It is commonly called the Lone Star tick because of the white ‘star-like’ dot on the back of the female. This little parasite is indigenous to the East, Southeast and Midwestern United States, as far as they know, but it’s also found in other parts of the world. It’s an aggressive feeder with a painless bite and it feeds on any unsuspecting host that crosses its path. For people, this often means a sudden onset of seemingly crazy symptoms. If anaphylactic shock doesn’t kill them, they’re later diagnosed with the Alpha-Gal allergy. My husband had visited the brink of death and peered over the edge of the cliff.
Cary had an extreme case. The Alpha-Gal allergy is commonly known as the red meat allergy but it’s so much more than that. Those afflicted with the allergy can’t have any food item from any animal that nurses its young, including dairy. For unknown reasons, people with Alpha-Gal also tend to develop a sudden allergy to peanuts and cats. It’s very weird. The really difficult part is that symptoms don’t manifest immediately. If Cary were to eat a hamburger, it would be at least six to eight hours before he showed signs of anaphylactic shock.
Alpha-Gal Changed Everything
We had to analyze everything that went into his mouth. For the first six weeks he lived on fish, rice, and vegetables losing more than 50lbs. Depression was knocking on his door, beating louder and louder every day. Eventually I put my culinary skills to real use, creating everything from scratch so we knew exactly what was in it. Creating recipes and learning to cook without the use of dairy, beef, fat, bacon, pork, butter, etc. was no easy feat.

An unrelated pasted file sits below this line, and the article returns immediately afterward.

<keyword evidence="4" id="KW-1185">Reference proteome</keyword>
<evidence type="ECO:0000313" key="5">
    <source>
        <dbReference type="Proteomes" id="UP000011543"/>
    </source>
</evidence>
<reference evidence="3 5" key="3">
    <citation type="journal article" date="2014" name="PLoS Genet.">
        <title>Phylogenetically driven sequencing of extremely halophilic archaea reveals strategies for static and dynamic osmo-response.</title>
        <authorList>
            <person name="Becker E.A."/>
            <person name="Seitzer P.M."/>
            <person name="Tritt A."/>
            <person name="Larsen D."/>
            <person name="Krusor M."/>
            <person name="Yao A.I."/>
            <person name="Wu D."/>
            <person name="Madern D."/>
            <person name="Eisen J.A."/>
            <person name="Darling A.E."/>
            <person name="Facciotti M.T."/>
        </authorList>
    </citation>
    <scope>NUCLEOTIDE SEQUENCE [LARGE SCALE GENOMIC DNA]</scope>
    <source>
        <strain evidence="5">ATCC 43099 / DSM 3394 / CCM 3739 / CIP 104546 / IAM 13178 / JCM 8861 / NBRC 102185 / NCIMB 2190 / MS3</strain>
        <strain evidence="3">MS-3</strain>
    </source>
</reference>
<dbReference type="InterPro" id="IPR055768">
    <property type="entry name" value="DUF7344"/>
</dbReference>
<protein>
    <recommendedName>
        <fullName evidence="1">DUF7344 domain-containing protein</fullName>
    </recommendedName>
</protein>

Eventually I created recipes that actually tasted good. Meatloaf, cinnamon rolls, cookies, and so much more. I created an entire book of alpha-gal recipes. I even started making cashew butter with cashews and olive oil so he could have peanut butter and jelly (as long as the jelly is made with pectin). Of course, he can’t have gelatin because that’s a pork derivative that sends his body over the edge.
This new gal in our relationship is harsh and she is strict. She has no compassion and refuses to compromise. Any meal was a very big deal for a long time, especially during the holidays, but again I have created special recipes. I wasn’t going to let her win. I am a protective wife who did not welcome this gal into our relationship.
We fought for our marriage in the face of a gal who tried to destroy it. Now she is still there, and she must be acknowledged. She demands attention and we give her what she’s due but not one iota more. Alpha-gal is an unwelcome third wheel in our relationship and we treat her that way. So, next time you’re outside in thick brush – be careful. You could bring home the new gal in your relationship!